Wouldn’t it be great if the networks spiced up the immigration debate with folks who actually knew something about immigration? For example a lawyer who has represented US companies that sponsor critical scientists and professionals. Or an attorney who fights for families threatened with deportation.
I think it would fantastic. And so does my colleague Eleanor Pelta. So we made our way to New York City, and spent two days crisscrossing Manhattan, meeting with producers, reporters, and editorial writers to make it happen. The trip was our way of touching base with some of our trusted contacts in the media and also introducing ourselves, and the association, to new faces.
Our message was simple: nobody knows this issue and can speak or write with more passion and legitimacy than AILA lawyers. We work in the trenches of a dysfunctional immigration system. Who better to talk about it?
We were joined by AILA communications director George Tzamaras and Jenny Werwa, AILA’s manager of outreach and communications. They put together an aggressive schedule, partly designed, I believe, to test the limits of our physical endurance. We were also aided by our driver George, a Serbian immigrant whom we believe qualified for EB-1 based on his extraordinary ability in acceleration and miraculously winding his way through the constant tangle of Manhattan traffic.
Eleanor started the tour on Tuesday by meeting with a new contact, Omesh Seemangal, managing legal analyst and managing editor at Bloomberg Law-Immigration law. They discussed a variety of cutting edge issues ranging from business immigration to enforcement and border security. The meeting was very productive and resulted in an invitation to AILA to contribute a 2000 word article to Bloomberg Law’s monthly newsletter.
Next Eleanor hurried over to Time Magazine to meet another new and influential contact, Julie Rawe who is Time’s senior education editor. As you might expect, the discussion focused on the DREAM Act, with Eleanor explaining how its enactment would be a “win-win” for America. What else can you say about a bill which gives innocent kids a pathway to citizenship in exchange for finishing school and serving in America’s uniformed services?
Early Wednesday morning the sound of the alarm rudely reminded me that sleep was not high on the media tour “to do” list. We started with an early morning breakfast meeting with Lauren Pearle, associate producer at ABC News. This meeting was a terrific chance to reconnect with Lauren face to face after many months of just talking on the phone and over email. We met at a small café not far from ABC News near Columbus circle with wonderful croissants and (much needed) strong coffee. I emphasized to Lauren how critical it is that the American public understand how the broken immigration system hurts all of us; and how comprehensive immigration reform will help jump start the economy increasing the wages of all US workers. I also pointed out that the public has a vital interest in understanding the dangers of the unauthorized practice of immigration law, how prevalent it is, and how UPL predators devastate the lives of immigrants and US citizens alike and cost the taxpayers millions of dollars.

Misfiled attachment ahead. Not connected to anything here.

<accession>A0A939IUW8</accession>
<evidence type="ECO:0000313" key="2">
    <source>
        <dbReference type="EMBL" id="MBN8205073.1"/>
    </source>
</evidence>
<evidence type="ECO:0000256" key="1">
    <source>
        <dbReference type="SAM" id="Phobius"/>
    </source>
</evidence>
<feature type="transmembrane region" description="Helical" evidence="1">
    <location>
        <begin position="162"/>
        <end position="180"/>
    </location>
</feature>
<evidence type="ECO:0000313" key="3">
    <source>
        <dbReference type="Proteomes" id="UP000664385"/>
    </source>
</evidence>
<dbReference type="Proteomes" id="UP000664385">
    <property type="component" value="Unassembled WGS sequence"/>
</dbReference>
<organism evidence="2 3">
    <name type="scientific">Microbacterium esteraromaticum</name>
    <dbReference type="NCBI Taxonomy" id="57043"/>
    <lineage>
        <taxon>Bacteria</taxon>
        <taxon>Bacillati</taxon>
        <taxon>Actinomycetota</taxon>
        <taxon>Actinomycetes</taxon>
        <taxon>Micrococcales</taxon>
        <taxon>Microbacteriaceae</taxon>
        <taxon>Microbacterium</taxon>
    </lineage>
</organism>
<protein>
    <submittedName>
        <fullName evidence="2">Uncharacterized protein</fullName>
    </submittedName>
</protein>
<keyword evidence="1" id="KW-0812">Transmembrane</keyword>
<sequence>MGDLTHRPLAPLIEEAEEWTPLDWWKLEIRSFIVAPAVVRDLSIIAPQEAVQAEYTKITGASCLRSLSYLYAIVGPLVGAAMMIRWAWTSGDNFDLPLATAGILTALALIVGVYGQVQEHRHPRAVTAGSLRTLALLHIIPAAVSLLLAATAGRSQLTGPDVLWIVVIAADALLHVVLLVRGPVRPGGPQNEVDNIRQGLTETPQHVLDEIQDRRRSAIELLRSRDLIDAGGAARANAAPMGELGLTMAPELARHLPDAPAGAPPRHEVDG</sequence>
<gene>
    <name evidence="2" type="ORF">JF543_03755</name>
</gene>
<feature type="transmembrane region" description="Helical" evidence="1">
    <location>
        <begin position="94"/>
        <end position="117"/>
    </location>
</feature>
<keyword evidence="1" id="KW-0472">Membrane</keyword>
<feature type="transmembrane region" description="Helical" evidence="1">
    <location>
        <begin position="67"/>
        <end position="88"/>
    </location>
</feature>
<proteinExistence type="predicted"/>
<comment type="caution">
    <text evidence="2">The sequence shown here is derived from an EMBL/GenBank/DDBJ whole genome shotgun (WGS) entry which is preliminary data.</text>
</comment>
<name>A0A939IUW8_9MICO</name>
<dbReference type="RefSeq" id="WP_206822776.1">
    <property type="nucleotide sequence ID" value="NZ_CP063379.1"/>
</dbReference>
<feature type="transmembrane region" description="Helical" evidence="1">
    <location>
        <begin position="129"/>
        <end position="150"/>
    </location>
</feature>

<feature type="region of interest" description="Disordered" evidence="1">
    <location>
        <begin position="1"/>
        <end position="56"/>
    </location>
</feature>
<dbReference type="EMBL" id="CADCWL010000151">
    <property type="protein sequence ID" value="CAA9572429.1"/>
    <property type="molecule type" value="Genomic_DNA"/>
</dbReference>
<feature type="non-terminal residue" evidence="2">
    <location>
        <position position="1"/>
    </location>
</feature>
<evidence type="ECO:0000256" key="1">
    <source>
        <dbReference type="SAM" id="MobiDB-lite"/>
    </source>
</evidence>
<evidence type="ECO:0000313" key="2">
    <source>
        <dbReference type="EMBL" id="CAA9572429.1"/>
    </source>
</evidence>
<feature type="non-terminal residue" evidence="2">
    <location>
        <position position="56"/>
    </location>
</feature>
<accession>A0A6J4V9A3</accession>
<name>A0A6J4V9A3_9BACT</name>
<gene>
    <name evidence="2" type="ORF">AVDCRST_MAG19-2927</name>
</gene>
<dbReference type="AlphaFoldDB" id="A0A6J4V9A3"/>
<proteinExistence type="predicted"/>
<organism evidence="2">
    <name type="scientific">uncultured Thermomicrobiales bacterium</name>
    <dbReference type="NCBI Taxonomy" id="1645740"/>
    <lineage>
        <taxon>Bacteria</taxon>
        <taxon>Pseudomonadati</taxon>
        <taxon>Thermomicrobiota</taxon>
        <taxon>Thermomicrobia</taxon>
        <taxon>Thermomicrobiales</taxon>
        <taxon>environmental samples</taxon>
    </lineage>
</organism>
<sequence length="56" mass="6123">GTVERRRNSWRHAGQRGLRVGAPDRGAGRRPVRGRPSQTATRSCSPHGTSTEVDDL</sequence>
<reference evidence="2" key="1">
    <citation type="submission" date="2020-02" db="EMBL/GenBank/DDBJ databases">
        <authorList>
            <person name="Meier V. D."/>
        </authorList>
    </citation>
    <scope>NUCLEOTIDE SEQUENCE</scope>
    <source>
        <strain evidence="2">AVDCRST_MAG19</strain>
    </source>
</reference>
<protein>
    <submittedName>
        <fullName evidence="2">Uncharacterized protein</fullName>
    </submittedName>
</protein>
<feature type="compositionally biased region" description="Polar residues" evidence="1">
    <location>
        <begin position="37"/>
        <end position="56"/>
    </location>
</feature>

We then rushed back to Midtown for a midmorning meeting with Lawrence Downes, of the New York Times editorial board. We haven’t sat down with him in about a year and the timing of this reunion could not have been better. Downes listened carefully for more than an hour as we offered our perspective on the election, the opportunities and challenges faced by the House Republican leadership as it prepares to take the reins of power, and the prospects for immigration reform in the final two years of the President Obama’s first term. (Resulting in an editorial that appeared yesterday in The New York Times)
Next was a lunch meeting with Kiran Khalid, a producer at CNN. Kirin was first introduced to AILA and our legislative issues several years ago when she helped produce a video news release that we created about due process reform. During this catch up, I made the case to Kiran that AILA’s immigration experts are second to none when it comes to transforming complicated immigration issues into plain English. AILA has a deep bench of experts, and can offer spokespeople on all aspects of immigration law and policy. If an immigration piece is going to have substance, I emphasized, AILA needs to be part of the package.
Then it was time for MSNBC at 30 Rock. We met with Tammy Caputo, senior producer for the Dylan Ratigan show. Tammy was interested in a wide variety of immigration issues; particularly those that have dominated the news over the past 6 months, such as Arizona’s SB 1070, the leaked CIS memos, and birthright citizenship.
As the sun began to descend toward the horizon we ended the day with a quick trip over to the New York Daily News to meet with columnist Albor Ruiz. He has written extensively about immigration and we talked about a wide range of issues.
Over the past several years the electronic and print media has increasingly turned to AILA spokespeople for comment, background, and expertise. Eleanor, George, Jenny and I went to New York to ensure that this important trend continues to grow. After all, AILA, with its unmatched expertise in immigration law and policy, is central to the debate.